|Geophysical fluids dynamic model of equatorial current showing persistent eddies (c)Earth Sci-Rev 2012 Oct|
Well here in 'Merica we are in the midst of the great presidential race of Mitt vs Obama 2012, which of course will decide the fate of this country and therefore the world at large. Once again the country is divided on numerous issues; genital politics- who gets to marry who and what women can do with their fetuses; the role of big government vs small government; and how to recapture a robust middle class. However it has not escaped the notice of some that the issue of climate warming or "climate weirding" (which I prefer) has elicited nary a mention from either side. Perhaps both sides have been advised to not mention such a pressing issue- to either outright deny its existence or promise to curb it may be akin to political suicide at this pass. Even the Obama advisors who helped catapult Obama into presidency in '08 largely on a platform of green job growth may now realize all to well that any remedy we can muster to soothe our climate gods is akin to putting a bandaid on an amputated leg. It's too late.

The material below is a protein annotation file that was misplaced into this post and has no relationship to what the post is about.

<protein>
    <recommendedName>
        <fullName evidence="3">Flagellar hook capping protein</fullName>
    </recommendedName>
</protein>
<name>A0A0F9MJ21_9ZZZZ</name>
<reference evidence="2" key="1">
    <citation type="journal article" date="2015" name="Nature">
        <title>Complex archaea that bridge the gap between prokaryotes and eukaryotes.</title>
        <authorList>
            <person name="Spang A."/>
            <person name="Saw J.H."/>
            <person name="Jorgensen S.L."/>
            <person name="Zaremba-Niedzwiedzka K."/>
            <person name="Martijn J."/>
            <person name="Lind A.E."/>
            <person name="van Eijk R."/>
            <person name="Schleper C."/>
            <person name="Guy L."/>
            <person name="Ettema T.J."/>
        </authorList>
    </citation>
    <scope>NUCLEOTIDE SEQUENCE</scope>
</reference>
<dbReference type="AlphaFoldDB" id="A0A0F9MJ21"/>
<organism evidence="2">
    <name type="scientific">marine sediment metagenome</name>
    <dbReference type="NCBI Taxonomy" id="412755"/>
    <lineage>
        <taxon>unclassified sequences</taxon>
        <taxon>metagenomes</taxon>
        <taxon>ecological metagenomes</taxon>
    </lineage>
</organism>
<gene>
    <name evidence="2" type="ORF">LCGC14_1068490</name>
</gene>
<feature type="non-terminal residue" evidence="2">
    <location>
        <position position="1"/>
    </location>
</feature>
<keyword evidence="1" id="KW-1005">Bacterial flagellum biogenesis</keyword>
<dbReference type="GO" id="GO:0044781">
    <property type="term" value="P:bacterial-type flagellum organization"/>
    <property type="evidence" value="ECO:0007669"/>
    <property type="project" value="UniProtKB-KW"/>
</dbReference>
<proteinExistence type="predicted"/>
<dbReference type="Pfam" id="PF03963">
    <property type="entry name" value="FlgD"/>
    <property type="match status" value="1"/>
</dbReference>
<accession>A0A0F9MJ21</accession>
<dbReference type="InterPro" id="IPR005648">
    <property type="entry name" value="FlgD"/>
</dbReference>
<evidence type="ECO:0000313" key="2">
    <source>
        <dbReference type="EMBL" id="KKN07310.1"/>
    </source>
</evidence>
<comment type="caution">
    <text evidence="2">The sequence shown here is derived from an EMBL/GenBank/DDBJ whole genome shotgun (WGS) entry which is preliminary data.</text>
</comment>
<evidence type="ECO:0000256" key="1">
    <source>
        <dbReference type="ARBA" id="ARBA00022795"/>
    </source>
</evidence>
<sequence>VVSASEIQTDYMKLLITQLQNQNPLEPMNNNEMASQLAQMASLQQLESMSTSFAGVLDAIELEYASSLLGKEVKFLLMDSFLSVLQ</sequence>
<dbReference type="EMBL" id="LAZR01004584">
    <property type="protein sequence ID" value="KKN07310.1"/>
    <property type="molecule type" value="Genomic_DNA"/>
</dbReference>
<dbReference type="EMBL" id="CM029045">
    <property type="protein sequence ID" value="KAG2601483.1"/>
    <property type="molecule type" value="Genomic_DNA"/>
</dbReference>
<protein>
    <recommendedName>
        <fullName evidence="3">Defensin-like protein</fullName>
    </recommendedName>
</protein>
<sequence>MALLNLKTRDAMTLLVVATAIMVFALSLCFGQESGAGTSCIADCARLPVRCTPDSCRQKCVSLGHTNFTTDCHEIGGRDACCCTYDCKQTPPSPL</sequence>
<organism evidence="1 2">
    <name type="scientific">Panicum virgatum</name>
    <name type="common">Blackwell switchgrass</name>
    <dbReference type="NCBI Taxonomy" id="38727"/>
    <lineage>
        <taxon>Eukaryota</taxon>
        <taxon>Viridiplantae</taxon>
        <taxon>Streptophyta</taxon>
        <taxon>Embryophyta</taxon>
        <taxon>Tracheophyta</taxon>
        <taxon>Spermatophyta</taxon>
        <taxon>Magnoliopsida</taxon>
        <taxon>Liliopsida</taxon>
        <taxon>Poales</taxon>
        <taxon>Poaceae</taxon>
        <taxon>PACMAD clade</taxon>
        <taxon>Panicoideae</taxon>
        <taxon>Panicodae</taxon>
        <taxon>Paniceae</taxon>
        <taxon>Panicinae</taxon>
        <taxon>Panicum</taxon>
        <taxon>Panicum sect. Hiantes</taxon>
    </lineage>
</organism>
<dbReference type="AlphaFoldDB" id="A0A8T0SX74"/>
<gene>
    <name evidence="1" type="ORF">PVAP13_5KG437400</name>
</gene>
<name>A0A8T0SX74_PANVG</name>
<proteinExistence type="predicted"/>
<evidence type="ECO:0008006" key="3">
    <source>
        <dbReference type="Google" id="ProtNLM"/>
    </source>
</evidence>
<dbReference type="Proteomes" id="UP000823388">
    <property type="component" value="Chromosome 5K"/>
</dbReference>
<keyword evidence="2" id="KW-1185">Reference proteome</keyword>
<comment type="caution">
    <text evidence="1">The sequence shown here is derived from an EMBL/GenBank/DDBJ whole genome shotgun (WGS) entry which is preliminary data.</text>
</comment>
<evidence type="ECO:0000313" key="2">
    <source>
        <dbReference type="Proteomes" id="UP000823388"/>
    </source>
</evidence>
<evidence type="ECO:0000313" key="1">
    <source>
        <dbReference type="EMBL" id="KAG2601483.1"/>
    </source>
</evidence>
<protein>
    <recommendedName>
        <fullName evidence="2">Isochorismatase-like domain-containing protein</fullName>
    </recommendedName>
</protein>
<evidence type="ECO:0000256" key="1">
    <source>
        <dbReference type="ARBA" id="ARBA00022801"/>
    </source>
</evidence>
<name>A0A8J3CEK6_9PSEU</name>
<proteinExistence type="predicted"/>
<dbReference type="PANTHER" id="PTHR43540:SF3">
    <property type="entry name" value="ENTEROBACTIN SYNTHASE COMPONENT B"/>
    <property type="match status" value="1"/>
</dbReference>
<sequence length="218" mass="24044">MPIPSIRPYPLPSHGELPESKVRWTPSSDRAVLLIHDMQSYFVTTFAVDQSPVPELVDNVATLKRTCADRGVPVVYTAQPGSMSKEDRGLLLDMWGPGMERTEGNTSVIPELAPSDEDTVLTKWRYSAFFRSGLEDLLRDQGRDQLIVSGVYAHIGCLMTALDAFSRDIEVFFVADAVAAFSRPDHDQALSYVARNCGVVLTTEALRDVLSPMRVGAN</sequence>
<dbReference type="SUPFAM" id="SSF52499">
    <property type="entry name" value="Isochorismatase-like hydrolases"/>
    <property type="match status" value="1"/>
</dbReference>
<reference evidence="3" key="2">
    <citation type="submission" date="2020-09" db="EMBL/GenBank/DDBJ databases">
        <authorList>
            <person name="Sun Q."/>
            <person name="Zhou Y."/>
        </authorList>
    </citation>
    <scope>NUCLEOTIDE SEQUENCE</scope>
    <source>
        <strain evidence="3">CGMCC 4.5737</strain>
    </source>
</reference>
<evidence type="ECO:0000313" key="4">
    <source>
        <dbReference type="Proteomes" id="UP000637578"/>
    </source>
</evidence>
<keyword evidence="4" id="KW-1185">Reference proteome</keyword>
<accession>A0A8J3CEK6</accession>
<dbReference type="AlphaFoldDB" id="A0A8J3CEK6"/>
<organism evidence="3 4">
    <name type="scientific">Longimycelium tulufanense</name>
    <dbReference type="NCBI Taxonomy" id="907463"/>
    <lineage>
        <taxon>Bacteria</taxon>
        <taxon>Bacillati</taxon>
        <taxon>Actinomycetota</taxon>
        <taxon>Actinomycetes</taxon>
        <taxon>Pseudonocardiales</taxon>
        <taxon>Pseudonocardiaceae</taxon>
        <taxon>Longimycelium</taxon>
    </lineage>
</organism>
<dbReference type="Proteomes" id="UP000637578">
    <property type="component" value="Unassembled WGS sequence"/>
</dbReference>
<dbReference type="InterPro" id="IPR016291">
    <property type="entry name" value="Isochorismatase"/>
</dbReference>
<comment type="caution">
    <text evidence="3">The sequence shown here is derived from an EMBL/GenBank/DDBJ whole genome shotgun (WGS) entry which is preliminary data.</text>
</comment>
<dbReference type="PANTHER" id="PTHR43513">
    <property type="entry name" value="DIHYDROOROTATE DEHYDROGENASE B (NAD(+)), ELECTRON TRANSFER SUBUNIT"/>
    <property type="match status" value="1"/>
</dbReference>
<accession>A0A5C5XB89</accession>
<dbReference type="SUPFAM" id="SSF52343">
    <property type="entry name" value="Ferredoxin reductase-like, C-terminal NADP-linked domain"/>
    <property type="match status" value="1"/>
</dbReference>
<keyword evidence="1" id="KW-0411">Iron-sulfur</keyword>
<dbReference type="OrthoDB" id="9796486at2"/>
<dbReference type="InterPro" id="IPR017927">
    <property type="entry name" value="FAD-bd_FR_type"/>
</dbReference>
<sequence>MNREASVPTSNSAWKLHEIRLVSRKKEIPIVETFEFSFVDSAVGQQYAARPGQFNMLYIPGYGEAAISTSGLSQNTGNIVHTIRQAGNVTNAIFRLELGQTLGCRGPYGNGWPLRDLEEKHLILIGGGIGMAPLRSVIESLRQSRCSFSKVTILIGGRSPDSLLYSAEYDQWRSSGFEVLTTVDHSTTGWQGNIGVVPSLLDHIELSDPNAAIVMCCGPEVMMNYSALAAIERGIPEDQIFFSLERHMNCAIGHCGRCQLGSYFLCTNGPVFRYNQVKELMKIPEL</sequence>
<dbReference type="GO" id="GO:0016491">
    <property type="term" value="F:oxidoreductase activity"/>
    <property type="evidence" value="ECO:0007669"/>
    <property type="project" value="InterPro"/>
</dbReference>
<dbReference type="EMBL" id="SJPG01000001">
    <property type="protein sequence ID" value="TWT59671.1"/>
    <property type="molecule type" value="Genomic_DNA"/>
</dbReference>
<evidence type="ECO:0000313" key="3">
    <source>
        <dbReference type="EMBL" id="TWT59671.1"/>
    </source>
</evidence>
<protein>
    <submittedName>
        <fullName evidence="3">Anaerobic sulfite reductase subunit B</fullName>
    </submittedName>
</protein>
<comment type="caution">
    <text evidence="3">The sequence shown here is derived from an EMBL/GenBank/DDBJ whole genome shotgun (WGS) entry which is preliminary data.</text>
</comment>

|(c) Mike Luckovich Atlanta Journal Constitution|
This is for shame because if North America continues with drought conditions it will not be long some think before this country starts to see the food shortages and hence food riots that other countries are already experiencing. And when people are rioting on the streets for food or water the issues of who gets to marry who and even who gets to hire who will fall by the wayside. We will all be too hungry to really care.
|Algerian food riots 2008. Guardina.co.uk (c)|
Of course I could be wrong, we can all hope. But climate change, often dramatic, in the context of geological time is the rule rather than the exception.
A new paper written by William W. Hay and Sascha Floegel, New thoughts about the cretaceous climates and oceans, synthesizes much of the current thought regarding this critical juncture in earth's history.
Several new discoveries suggest that the climate of the Cretaceous may have been more different from that of today than has been previously supposed. Detailed maps of climate sensitive fossils and sediments compiled by Nicolai Chumakov and his colleagues in Russia indicate widespread aridity in the equatorial region during the Early Cretaceous. The very warm ocean temperatures postulated for the Mid-Cretaceous by some authors would likely have resulted in unacceptable heat stress for land plants at those latitudes, however, and may be flawed.